To investigate whether black race is an independent predictor of overall survival (OS) in metastatic renal cell carcinoma (mRCC).
We performed a retrospective 2-cohort (International Metastatic Renal Cell Carcinoma Database Consortium [IMDC] and trial-database) study of patients with mRCC treated with first-line tyrosine kinase inhibitors (TKIs). Unmatched (UM) and matched (M) analyses accounting for imbalances in region, year of treatment, age, and sex between races were performed. Cox models adjusting for histology, number of metastatic sites, nephrectomy, and IMDC risk compared time to treatment failure (TTF; IMDC cohort), progression-free survival (PFS; trial-database cohort), and OS.
The IMDC cohort included 73 black versus 3,381 (UM) and 1,236 (M) white patients. The trial-database cohort included 21 black versus 1,040 (UM) and 431 (M) white patients. Median OS for black versus white patients was 18.5 versus 25.8 months in the IMDC group and 21.0 versus 25.6 months in the trial-database group. Differences in OS were not significant in multivariable analysis in the IMDC group (hazard ratio [HR]M, 1.0; 95% CI, 0.7 to 1.5; HRUM, 1.1; 95% CI, 0.8 to 1.4) and trial-database (HRM, 1.5; 95% CI, 0.8 to 2.7; HRUM, 1.4; 95% CI, 0.8 to 2.6) cohorts. TTF for black patients was shorter in the UM IMDC cohort (HRUM, 1.4; 95% CI, 1.1 to 1.8; P = .003), but not in the M analysis. PFS was shorter for black patients in both analyses in the trial-database cohort (HRM, 2.3; 95% CI, 1.4 to 3.9; P = .002; HRUM, 2.3; 95% CI, 1.4 to 3.9; P = .002).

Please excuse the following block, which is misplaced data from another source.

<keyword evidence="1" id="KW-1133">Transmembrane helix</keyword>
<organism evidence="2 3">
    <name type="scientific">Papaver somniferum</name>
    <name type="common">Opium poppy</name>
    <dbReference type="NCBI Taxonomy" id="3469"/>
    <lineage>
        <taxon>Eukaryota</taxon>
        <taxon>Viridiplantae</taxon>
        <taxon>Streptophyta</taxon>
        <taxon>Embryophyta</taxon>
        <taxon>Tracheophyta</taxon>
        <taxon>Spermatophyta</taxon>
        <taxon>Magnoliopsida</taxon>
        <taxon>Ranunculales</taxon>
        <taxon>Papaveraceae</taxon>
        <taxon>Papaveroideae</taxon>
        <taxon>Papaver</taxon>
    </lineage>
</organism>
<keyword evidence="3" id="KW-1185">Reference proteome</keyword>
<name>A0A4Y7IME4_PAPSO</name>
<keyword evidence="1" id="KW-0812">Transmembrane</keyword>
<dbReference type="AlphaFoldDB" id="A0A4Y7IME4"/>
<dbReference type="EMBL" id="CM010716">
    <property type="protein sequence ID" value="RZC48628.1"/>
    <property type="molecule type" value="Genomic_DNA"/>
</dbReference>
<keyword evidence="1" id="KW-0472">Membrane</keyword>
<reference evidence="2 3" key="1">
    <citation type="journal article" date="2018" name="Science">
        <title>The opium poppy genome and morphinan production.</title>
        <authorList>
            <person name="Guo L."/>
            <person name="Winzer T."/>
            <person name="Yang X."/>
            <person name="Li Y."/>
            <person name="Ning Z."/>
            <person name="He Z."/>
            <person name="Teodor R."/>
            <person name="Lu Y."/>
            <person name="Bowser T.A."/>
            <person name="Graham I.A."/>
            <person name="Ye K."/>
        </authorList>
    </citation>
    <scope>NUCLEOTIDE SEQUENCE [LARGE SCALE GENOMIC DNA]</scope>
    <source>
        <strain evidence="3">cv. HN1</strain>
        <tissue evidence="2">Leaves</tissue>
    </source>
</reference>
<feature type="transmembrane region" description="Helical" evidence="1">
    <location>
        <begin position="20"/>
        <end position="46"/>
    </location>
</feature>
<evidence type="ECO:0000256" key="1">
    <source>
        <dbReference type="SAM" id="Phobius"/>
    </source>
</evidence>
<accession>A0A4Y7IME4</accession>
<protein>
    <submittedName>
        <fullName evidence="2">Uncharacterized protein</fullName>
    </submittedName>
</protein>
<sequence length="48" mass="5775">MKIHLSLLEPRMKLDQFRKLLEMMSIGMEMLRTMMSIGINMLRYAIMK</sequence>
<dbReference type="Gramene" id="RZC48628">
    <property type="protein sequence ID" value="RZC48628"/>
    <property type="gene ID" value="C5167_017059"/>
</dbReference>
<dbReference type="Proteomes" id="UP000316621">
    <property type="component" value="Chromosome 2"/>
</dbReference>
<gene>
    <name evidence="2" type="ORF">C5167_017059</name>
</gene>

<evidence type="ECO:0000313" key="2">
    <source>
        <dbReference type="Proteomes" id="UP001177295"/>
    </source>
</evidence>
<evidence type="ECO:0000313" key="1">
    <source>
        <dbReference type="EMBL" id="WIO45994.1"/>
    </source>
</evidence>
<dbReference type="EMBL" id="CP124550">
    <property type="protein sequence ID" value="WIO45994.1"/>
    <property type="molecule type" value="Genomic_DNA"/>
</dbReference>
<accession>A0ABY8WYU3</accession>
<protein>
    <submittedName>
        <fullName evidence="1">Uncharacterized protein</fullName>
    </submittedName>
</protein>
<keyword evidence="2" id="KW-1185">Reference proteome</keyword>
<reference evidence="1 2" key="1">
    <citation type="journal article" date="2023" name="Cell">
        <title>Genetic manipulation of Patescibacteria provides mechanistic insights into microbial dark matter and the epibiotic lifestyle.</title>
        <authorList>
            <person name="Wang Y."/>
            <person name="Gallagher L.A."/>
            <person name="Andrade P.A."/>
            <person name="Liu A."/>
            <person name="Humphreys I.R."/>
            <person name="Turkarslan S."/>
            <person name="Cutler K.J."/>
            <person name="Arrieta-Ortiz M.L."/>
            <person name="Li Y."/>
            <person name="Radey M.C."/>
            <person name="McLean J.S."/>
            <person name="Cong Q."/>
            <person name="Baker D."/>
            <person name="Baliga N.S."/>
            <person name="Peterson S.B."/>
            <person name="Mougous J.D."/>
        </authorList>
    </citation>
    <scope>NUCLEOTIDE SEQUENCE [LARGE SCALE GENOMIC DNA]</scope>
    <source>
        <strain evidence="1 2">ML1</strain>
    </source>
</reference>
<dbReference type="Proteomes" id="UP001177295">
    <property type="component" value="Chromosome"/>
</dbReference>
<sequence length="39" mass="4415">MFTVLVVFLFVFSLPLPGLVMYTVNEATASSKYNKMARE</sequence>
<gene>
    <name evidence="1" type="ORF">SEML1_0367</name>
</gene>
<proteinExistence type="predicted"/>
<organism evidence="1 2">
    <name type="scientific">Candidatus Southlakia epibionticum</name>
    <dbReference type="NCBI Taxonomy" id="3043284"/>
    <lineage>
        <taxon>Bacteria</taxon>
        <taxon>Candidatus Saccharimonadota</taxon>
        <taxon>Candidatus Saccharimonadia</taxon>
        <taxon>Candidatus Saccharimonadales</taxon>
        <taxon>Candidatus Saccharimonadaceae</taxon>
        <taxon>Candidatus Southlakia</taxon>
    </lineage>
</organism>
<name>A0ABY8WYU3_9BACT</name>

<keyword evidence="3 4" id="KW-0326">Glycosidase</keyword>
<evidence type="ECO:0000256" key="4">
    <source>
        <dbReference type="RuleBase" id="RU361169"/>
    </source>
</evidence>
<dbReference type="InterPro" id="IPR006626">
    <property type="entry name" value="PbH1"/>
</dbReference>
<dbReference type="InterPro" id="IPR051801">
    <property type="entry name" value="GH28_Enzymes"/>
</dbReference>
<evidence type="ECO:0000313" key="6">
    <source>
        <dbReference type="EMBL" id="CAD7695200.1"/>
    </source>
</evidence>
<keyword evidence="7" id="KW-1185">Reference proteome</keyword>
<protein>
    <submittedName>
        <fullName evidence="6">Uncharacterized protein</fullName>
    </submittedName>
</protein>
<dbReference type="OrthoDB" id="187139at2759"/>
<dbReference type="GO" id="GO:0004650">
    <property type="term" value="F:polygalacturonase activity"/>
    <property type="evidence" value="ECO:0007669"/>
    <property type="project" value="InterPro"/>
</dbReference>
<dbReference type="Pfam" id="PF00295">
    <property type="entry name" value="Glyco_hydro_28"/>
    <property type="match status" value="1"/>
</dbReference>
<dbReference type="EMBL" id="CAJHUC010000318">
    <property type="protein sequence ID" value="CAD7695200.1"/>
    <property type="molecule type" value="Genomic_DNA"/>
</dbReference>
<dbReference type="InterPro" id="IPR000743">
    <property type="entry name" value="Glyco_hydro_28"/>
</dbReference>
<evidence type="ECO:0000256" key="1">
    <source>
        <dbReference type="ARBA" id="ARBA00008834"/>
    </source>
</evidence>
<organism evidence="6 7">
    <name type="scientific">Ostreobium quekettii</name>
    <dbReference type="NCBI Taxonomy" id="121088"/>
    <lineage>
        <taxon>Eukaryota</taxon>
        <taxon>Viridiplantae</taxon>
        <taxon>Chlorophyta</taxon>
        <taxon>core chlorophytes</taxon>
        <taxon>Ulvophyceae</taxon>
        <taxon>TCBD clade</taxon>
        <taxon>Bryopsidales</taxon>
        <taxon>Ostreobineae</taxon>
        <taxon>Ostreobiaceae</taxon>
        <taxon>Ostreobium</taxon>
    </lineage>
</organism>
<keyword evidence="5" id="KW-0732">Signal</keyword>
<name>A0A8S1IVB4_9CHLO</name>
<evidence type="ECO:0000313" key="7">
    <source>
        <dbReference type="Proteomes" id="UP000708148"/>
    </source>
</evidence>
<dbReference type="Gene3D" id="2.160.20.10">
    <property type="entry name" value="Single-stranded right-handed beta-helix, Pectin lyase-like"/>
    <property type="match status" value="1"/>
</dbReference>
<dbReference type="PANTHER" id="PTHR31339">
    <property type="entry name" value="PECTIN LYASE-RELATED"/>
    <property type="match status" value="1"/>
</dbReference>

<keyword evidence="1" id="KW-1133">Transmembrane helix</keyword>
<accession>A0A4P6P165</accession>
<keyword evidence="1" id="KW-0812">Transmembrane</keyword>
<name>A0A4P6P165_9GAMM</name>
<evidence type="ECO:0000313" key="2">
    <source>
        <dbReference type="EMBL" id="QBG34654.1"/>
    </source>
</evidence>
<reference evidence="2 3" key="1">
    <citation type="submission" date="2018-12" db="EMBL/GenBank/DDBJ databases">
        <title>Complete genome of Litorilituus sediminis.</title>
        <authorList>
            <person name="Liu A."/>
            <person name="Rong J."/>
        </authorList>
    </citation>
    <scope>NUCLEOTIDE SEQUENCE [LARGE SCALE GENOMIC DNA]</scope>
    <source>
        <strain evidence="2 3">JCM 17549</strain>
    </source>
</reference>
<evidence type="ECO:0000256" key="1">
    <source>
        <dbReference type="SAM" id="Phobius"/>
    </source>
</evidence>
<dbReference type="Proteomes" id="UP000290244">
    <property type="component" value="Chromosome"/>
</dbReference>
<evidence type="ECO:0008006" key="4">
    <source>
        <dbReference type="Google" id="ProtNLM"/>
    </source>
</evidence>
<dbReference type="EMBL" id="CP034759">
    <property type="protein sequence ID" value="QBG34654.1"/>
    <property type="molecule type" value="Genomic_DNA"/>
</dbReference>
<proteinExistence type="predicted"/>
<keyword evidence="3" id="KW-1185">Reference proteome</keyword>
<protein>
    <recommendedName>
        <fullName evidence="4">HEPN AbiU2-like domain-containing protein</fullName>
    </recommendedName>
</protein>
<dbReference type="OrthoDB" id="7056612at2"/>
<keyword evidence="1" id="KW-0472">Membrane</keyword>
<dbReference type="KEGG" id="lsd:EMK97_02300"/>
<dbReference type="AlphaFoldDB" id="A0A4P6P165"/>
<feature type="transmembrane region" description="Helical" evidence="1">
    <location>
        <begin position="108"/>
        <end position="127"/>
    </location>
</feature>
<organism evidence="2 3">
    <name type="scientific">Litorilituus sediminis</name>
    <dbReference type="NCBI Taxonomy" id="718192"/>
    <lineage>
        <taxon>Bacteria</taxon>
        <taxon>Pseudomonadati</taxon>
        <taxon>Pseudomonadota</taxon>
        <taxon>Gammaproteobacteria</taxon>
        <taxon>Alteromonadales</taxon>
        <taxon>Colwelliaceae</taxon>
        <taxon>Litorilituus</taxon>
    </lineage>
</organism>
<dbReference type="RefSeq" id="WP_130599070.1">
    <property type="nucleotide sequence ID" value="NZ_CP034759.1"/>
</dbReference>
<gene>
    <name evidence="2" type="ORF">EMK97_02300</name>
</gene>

Black patients had more IMDC risk factors and worse outcomes with TKIs versus white patients. Race was not an independent predictor of OS. Strategies to understand biologic determinants of outcomes for minority patients are needed to optimize care.